Tl;dr:   if they are offering to give you options, this is a good thing, because at worst they are worth nothing, and if the stock price is higher when your options vest, you can exercise the options and immediately sell the stock to lock in your gains.  OTOH, I would not actually pay any money to buy options -- that is a level of sophisticated investing that I am not personally comfortable with.


  • Bristles
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Re: Can somebody explain to me what stock options are?
« Reply #6 on: January 14, 2017, 07:58:13 PM »
Options can also be granted to non publicly traded companies and these may be available at a lower strike than if it was traded on the stock exchange or depending upon the timeframe the options were granted. There are certain types of options that can be more lucrative than those available for employees at public companies. For example, your options, if privately held start up company, may throw off a bonus or dividend payment if the board or equity investors want to take cash out of the business. You need to know what class of options and what the vesting schedule is for them. If you are a new employee and not on commission,  these may be given to you as a way to retain you over the long haul so they may vest a certain percentage every year. You need to read the fine print closely.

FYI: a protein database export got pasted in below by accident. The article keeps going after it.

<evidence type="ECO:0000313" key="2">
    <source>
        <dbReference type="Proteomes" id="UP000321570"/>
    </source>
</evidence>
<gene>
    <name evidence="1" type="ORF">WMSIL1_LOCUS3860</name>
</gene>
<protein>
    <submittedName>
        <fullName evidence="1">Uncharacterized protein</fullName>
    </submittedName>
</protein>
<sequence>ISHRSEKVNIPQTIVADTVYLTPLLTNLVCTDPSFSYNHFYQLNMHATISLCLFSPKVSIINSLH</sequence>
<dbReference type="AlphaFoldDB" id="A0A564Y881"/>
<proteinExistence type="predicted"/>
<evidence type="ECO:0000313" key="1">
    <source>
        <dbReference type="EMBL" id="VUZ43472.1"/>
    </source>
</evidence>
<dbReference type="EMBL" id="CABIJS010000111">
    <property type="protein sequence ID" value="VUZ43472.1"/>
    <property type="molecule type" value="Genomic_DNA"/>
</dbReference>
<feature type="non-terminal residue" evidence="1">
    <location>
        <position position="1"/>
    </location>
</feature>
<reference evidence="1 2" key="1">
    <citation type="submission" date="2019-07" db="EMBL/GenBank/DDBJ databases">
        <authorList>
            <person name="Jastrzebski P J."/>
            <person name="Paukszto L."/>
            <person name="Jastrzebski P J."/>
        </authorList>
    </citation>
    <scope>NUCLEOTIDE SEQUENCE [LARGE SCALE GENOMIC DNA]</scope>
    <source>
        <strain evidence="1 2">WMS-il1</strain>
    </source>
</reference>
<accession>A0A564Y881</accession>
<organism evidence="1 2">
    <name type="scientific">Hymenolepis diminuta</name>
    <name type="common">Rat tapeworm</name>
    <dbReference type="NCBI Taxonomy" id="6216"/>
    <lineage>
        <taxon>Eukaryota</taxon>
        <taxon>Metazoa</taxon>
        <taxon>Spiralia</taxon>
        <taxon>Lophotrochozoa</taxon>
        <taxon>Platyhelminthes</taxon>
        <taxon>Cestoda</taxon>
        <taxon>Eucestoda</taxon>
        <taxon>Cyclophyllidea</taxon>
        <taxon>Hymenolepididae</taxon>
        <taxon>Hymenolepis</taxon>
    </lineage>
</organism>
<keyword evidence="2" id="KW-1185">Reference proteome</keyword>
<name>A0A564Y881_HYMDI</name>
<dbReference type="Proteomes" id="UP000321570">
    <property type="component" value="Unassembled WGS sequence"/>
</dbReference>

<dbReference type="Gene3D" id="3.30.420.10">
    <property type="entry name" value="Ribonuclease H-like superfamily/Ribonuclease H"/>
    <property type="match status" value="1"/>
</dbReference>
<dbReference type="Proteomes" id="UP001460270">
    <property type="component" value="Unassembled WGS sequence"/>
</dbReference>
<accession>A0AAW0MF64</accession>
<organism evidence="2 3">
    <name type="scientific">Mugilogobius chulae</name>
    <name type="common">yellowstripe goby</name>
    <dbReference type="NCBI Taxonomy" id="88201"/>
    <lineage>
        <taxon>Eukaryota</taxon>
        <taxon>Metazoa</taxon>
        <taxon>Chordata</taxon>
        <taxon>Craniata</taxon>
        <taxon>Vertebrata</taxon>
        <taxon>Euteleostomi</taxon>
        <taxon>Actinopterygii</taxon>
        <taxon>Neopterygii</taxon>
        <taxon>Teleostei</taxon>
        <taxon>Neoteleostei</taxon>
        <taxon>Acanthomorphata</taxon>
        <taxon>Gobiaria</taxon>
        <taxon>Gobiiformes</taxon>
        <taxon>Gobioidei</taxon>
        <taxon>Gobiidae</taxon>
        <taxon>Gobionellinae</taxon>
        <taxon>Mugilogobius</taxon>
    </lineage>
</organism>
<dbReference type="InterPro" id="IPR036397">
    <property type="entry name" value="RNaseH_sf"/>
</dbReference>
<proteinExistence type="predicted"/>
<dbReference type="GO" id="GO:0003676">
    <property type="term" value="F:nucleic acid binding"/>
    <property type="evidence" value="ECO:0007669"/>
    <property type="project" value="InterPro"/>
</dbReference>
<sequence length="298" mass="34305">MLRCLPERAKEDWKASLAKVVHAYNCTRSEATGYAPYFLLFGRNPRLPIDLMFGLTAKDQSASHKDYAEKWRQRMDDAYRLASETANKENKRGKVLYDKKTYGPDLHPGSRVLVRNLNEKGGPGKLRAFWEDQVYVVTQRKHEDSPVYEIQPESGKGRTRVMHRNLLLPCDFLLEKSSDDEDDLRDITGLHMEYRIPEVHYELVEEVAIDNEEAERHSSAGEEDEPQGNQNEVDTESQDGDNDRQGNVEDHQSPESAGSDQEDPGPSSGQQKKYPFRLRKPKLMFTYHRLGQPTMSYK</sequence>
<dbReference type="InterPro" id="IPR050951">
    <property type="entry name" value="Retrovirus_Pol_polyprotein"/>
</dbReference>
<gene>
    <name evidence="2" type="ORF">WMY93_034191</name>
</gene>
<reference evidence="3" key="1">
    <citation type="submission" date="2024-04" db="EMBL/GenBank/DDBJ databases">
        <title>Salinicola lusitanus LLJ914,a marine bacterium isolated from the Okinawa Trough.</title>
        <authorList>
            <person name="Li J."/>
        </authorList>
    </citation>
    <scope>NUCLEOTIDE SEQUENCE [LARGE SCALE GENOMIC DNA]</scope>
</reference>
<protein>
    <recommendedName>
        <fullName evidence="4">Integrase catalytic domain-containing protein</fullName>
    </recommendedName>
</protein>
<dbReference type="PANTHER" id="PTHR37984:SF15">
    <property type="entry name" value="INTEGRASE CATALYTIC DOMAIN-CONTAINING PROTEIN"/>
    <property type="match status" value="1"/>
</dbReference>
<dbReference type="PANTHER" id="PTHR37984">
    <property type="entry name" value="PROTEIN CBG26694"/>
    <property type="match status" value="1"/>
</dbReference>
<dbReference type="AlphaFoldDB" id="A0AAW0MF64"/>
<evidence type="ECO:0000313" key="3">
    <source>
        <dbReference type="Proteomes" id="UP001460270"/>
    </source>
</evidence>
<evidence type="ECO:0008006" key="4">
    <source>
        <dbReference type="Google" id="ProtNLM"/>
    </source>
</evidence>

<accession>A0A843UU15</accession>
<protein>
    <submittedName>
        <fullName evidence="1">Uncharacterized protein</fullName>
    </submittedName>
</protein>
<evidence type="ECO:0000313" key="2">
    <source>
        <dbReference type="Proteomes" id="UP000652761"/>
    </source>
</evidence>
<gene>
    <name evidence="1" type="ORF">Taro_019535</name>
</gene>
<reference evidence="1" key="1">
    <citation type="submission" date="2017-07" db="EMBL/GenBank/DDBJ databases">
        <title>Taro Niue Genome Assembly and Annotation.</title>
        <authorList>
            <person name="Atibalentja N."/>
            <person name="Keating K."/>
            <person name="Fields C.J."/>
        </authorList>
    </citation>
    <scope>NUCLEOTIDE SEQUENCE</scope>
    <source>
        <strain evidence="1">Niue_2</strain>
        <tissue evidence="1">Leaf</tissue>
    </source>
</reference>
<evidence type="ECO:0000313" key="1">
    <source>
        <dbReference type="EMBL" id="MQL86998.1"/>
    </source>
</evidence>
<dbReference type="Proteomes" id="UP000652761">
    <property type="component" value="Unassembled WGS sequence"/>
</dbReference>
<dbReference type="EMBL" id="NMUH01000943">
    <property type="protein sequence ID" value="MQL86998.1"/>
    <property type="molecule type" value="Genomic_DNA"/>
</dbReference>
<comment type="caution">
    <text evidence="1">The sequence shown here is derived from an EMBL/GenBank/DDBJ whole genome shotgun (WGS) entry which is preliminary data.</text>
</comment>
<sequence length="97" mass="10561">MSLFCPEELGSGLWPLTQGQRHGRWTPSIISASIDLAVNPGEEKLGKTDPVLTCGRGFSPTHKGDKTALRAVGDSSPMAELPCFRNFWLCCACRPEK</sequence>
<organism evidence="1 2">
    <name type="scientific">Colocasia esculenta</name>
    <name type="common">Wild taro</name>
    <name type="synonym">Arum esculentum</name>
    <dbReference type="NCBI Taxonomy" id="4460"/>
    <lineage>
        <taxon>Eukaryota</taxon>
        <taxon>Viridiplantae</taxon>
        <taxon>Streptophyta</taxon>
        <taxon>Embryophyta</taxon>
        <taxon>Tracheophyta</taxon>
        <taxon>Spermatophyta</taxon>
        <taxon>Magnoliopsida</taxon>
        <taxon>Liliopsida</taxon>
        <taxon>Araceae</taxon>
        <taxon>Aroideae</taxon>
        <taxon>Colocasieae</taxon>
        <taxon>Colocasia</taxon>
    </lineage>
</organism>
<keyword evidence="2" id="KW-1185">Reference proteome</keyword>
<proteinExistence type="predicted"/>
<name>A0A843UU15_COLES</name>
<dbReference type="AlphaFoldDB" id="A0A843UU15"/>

Anyway, I would not say that all options are a bad idea. you just need to understand what the terms are for the different types of available options. Not all options will actually cost you anything out of pocket. If you have options as part of an employee purchase plan, this would be another way for you to buy a stake in your company's success. Another poster described it in detail above.

 Options and 401k are two different beasts entirely so understand the differences before you decline the options. Ask questions till you understand what is being offered. After all that is the best way to learn.


  • Walrus Stache
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Re: Can somebody explain to me what stock options are?
« Reply #7 on: January 14, 2017, 08:11:15 PM »
Great Answers above!  I wanted to try to reply with a simple example.

You are granted stock options as follows:

The right to buy 3000 shares at today's stock price of $20.
They vest at 1000 each year.  You can't sell until that portion has vested.

You give ZERO money upfront.

In one year, the first 1000 shares "vest" and you have the OPTION to buy them at $20, even though they are now worth $22.
You can buy them, (called EXERCISE your option) or defer that decision until later.